Blind gamer racks up kill count on shooting games
A blind video gamer and streamer surprised the internet after revealing his kill count on first-person shooter “Call of Duty: WWII.”
Born with a condition called retinopathy, TJ lost sight in his left eye at 5 years old. He then lost vision in his right eye when he was 14. Despite the circumstances, TJ’s love for playing video games continued, according to a report by Engadget.
TJ recently posted his standing kill count for “CoD: WWII” on the game’s subreddit with the title “10k kills without seeing the game” on July 26. At the time he had a total of 7,611 recorded kills. He planned to hit the 10,000 mark within a week or two from making the post. As of an Aug. 2 video on his YouTube channel, TJ has achieved 8,165 kills.
Fellow gamers were surprised when they read TJ’s Reddit post. Some of these gamers were impressed that a blind person could get a higher kill count and could play better than most people with good vision. TJ explained that he saw the battle ground through sound. He used the sounds of footsteps and gunshots to help him gauge how far a player avatar is. He claimed that he’s gotten so used to the system that he could also apply it to long-range combat and score a kill or two. He admitted it was difficult and said his system was more effective when avatars were closer.
The down side to TJ’s echolocation strategy is the inability to tell whether the approaching avatar is an enemy or a friend. So to help compensate, TJ also likes to spread a few grenades as a he walks around listening for a target to hit.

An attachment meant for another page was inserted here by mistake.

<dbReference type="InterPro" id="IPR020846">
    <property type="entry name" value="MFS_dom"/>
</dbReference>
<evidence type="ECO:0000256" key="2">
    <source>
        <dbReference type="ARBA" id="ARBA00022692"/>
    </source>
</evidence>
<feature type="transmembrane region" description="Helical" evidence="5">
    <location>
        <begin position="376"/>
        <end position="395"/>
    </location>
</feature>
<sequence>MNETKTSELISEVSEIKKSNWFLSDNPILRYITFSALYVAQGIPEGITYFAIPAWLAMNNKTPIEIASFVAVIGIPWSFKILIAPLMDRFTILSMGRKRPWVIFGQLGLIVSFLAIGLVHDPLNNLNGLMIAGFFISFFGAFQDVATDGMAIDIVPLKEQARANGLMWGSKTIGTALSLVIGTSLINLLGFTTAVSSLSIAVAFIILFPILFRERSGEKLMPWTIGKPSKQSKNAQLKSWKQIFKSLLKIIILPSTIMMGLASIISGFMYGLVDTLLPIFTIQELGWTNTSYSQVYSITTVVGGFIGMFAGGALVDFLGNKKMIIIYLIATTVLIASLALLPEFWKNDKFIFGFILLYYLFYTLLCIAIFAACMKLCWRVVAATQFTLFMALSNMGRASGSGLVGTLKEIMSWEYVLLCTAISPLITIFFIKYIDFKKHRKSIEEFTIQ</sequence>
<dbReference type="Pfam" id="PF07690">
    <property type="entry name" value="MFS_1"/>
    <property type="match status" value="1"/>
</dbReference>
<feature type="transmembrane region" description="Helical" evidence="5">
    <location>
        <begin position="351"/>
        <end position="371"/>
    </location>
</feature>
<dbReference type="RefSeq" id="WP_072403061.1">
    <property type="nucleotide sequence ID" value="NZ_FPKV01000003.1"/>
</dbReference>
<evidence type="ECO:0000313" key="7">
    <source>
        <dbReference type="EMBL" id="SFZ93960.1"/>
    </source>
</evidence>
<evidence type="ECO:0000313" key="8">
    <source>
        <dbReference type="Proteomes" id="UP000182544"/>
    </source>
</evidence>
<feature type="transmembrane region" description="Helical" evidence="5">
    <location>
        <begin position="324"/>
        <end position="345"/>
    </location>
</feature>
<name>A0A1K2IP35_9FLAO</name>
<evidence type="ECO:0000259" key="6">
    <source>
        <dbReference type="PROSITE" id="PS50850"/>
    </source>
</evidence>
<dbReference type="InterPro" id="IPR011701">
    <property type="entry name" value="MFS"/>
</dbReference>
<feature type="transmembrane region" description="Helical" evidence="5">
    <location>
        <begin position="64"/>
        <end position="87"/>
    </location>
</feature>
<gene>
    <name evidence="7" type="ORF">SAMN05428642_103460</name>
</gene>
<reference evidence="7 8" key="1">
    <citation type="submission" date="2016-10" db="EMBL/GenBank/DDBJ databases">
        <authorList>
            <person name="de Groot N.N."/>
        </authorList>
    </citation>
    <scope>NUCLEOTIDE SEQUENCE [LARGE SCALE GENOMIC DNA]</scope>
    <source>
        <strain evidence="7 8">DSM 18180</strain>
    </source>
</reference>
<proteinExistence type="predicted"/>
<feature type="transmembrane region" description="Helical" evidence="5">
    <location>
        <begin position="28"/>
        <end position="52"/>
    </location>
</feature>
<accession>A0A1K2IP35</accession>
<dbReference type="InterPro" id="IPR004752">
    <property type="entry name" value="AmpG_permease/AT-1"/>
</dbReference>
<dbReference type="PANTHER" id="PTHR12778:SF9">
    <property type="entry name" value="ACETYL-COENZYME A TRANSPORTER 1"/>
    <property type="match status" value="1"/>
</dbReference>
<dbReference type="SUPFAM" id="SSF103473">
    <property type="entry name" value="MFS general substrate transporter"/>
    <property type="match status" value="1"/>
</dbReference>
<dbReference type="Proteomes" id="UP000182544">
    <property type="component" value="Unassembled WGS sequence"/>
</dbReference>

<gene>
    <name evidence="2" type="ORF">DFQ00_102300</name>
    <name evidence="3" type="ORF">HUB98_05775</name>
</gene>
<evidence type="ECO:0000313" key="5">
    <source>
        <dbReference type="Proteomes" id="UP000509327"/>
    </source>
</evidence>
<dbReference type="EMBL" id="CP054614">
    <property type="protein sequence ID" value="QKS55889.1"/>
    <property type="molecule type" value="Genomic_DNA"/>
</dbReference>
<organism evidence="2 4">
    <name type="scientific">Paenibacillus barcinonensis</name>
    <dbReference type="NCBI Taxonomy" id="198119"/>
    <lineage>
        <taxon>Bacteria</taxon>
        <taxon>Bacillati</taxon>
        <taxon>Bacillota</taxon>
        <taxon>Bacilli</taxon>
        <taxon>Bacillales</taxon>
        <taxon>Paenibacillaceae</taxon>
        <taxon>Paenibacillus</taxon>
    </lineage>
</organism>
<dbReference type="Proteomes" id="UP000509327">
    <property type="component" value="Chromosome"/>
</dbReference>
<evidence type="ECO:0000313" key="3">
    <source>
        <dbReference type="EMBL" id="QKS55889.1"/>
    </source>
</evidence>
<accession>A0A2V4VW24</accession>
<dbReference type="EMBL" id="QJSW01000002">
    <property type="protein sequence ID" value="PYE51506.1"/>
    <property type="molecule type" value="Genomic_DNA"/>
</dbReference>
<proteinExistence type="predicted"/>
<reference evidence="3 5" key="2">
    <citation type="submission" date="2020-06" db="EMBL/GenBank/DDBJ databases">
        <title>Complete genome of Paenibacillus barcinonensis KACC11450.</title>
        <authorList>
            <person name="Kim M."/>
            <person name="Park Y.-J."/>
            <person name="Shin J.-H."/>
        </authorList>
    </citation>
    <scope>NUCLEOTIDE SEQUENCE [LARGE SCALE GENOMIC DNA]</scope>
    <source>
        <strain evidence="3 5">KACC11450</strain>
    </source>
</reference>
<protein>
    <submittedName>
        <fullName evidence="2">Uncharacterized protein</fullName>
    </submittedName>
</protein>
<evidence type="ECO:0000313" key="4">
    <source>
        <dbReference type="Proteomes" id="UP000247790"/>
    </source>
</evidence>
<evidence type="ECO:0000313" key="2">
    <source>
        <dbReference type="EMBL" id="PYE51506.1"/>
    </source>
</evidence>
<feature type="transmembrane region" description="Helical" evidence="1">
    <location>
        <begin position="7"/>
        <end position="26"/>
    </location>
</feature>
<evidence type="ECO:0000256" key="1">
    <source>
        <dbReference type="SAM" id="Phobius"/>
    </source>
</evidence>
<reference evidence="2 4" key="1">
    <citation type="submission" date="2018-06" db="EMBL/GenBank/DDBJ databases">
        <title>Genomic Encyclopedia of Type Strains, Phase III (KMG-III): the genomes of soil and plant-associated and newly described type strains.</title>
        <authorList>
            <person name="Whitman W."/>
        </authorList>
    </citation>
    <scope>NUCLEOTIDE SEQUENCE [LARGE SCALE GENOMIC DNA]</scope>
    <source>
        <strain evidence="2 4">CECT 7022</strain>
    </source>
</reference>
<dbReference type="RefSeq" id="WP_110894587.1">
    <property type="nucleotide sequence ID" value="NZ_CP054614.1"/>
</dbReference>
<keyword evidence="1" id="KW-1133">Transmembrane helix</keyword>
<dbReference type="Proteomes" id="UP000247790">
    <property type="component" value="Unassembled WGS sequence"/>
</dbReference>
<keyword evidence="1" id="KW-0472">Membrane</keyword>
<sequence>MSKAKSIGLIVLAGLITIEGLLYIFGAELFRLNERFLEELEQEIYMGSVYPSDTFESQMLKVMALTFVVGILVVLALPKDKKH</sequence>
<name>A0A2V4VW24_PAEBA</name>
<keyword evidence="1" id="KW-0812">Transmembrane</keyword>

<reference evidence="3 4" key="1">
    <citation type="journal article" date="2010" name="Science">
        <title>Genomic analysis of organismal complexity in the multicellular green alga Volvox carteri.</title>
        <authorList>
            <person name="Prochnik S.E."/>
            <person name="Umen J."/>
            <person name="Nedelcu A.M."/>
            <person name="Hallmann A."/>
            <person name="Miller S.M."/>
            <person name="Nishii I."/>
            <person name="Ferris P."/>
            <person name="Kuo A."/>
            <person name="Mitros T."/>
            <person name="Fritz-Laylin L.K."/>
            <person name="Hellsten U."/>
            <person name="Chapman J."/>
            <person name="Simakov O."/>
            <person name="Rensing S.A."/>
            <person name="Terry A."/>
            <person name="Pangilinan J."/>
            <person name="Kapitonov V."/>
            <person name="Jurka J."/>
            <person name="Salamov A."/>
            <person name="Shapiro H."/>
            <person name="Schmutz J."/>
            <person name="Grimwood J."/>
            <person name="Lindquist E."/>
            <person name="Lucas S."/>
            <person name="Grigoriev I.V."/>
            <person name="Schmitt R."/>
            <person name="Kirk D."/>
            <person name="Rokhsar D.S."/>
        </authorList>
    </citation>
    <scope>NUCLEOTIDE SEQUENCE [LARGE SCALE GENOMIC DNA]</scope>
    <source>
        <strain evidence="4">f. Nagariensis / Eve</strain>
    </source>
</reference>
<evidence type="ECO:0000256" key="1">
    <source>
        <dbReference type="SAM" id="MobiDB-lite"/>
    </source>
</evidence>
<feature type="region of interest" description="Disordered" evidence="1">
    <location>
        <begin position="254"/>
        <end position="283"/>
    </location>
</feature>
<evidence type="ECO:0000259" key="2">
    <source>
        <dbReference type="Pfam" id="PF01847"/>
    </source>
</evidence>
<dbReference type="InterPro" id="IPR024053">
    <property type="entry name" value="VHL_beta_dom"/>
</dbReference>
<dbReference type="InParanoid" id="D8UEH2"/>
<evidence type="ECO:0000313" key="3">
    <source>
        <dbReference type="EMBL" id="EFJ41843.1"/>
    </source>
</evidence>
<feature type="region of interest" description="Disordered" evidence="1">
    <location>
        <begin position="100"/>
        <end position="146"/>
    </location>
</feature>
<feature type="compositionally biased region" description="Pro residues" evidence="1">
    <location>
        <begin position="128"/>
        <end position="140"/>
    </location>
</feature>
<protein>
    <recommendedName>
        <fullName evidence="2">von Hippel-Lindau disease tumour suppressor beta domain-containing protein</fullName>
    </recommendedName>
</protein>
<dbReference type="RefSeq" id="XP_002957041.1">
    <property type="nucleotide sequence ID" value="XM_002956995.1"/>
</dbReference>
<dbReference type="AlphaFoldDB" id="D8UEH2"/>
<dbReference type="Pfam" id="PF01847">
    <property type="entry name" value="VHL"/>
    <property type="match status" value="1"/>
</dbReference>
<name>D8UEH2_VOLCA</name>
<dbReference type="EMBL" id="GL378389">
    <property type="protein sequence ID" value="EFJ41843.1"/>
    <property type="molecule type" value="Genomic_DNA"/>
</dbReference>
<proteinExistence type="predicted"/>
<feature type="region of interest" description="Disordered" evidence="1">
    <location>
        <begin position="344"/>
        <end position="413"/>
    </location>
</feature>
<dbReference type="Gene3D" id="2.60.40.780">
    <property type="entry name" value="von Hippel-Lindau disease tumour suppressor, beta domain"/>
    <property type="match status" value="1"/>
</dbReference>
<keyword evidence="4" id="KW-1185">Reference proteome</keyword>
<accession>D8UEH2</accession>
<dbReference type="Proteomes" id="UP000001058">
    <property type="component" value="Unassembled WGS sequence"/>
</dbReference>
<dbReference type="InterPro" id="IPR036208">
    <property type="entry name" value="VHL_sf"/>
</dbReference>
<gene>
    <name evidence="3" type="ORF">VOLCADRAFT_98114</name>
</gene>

Reddit user u/theallsearchingeye joked that the “bad” players he encountered in-game might be people like TJ who had disabilities. TJ corrected this by saying that the number of disabled people in Call of Duty was extremely low because the game intimidated them. So the lousy players u/theallsearchingeye encountered were simply lousy players.
Meanwhile, Reddit user u/cafishere found inspiration in TJ’s perseverance. The gamer explained that hevhad an eye infection so he’s had to play with only one good eye for the past few weeks. He found the experience “very difficult and frustrating,” so he just chimed in to tell TJ how impressed he was and promised to check out his game streams.
TJ created his post to spread information about gamers with disabilities and inspire others who want to play video games but are too afraid to try it. “I do my best to show everybody that even though people with disabilities that may not play video games as often as people without disabilities, we still do. Even though I cannot see, I still play just as good, sometimes better, then several of my subscribers who have sight,” wrote TJ.
On a side note, TJ mentioned in a comment by u/dank4us12 that he hopes video editing software could one day become compatible with screen reading software. This would let him upload compilations and shorter clips. Right now his only option is to upload raw footage, which often lasts for an hour or two, or do a live stream. Alfred Bayle /ra
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